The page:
edited 11th Nov '12 12:15:29 PM by Farnion
Dreaming out loud.Not sure if this counts, but a little store near my house sells absolutely glorious canned luo han guo tea.
Equipped with his five senses, man explores the universe around him and calls the adventure Science.
"Coffee! Coffeecoffeecoffee! Coffee! Not as strong as Meth-amphetamine, but it lets you keep your teeth!"
I'm back, b@#$&es!Thanks for suggestions!
"Circumretit enim vis atque iniuria quemque, atque, unde exortast, at eum plerumque revertit." - Titus Lucretius Carus
Excelsior, bookahsMy mum recently received some hibiscus tea as a gift, and I just tried some. It's very sour - I really couldn't drink it unsweetened. I'm pretty familiar with rosella/roselle jam, and this tea was basically that in hot liquid form. I'm not sure I like it enough to try it again, but you can apparently drink it cold, which sounds like it might be better.
edited 25th Nov '12 4:26:17 AM by Gaunt88
Why hello there!Quite a few hibiscus teas include rose hips from what I've seen. I've always liked them myself, but then again like tart things. I've found that fresh spearmint leaves [especially the so called "chocolate" cultivar] make an excellent drink. I'll have to remember to hunt down a variety of seedlings this next spring.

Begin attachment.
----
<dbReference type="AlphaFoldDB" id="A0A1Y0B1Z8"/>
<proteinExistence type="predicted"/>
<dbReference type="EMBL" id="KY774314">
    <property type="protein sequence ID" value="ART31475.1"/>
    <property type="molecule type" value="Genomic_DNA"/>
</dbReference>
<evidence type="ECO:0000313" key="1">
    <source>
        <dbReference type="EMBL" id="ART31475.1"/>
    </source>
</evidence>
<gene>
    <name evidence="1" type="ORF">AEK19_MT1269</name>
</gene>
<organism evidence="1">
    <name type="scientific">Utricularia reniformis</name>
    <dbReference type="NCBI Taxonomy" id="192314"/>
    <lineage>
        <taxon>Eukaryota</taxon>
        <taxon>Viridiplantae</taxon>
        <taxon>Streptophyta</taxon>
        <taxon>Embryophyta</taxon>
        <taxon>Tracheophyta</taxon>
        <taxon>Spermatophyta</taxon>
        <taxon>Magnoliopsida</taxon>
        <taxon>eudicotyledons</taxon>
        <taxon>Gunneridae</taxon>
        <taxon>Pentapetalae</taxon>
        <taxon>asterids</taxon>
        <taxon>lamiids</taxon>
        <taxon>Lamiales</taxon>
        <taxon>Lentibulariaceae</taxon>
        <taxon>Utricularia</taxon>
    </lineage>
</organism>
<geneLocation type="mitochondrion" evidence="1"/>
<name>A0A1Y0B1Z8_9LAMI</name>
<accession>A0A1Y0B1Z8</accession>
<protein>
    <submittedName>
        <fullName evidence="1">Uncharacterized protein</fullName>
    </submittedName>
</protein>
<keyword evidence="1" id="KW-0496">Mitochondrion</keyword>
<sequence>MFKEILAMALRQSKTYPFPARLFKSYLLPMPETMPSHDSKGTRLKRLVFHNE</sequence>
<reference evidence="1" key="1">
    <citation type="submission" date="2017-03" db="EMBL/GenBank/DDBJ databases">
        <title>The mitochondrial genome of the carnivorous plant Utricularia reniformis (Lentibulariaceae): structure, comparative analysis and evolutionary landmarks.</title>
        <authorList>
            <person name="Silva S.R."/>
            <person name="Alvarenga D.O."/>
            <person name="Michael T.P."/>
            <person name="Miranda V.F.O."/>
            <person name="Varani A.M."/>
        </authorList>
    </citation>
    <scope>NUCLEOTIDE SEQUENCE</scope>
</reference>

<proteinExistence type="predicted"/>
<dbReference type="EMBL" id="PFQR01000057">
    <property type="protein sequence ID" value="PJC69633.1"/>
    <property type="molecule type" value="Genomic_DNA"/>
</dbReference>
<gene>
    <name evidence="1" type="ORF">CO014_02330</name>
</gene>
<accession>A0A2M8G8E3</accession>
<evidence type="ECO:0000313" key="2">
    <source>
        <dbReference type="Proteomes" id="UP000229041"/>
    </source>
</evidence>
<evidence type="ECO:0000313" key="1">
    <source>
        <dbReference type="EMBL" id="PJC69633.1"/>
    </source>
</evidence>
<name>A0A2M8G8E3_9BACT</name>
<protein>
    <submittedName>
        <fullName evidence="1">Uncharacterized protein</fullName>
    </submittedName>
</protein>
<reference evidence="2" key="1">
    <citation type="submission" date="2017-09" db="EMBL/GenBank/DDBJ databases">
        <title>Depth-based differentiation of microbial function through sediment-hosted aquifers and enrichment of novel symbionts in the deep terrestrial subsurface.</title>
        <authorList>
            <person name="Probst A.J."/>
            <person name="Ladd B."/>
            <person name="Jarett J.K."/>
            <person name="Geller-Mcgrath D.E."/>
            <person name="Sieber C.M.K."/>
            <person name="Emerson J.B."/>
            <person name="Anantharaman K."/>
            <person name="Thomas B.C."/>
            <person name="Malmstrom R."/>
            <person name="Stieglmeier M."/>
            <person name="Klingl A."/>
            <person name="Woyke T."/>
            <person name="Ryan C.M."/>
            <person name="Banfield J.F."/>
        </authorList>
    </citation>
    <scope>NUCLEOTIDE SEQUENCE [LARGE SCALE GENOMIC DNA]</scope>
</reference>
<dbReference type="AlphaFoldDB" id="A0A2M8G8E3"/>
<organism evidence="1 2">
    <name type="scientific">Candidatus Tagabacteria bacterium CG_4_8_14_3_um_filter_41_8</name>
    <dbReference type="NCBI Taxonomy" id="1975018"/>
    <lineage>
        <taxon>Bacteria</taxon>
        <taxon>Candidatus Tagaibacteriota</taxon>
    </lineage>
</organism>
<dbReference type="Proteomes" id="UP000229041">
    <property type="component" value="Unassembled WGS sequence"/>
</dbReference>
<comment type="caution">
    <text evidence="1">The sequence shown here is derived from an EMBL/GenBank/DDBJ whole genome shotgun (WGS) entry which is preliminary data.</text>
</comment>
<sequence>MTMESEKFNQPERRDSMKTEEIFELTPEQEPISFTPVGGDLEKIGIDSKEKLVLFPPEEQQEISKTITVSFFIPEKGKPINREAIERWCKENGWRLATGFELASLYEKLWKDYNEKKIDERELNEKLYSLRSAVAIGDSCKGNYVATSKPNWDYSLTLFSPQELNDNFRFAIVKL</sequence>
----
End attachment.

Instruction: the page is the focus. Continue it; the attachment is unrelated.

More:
So, naturalists observe, a flea has smaller fleas that on him prey; and these have smaller still to bite ’em; and so proceed ad infinitum.
In my limited and euro-centric experience, it's not hard to find decent, if not great, loose leaf tea at the average supermarket. Your best bet would probably be ordering it somewhere, though, especially if you're after a specific blend or higher quality teas. TeaGschwendner is a great store that should ship almost anywhere. They also cooperate with Thiele, so you might be able to replenish your stock if you're lucky. If not, these two blends might be reasonably close in flavour.
Rise, thread, as my unholy caffeine-infused servant! So I've been on
ElvenkingBig fan of yogi tea's licorice (not liquorice, that would be weird!) tea, and their chai's good too. I tend to like my black tea strong, black and with maybe a bit of lemon. I detest tea with milk in it, which is unfortunate as Ireland's tea zealots are worse than British ones. We have an even larger black-tea-with-milk culture than the British, and that means that every time I ask for tea, I either get funny looks for asking for it without milk, or I say nothing and end up with milky tea . Most lemon herbal teas I like, especially twining's lemon and ginger. Feeling a bit intimidated here; everyone seems to have tried every single variety of tea in with various different additions, some even making the tea themselves! I'm a bit broke at the moment, and live nowhere near a dedicated tea shop so I can't really do that myself; Superquinn supermarket chain seems to have the best tea selection in my area. Unfortunately, they're all bagged teas.
edited 28th Apr '13 1:52:56 PM by Vincentquill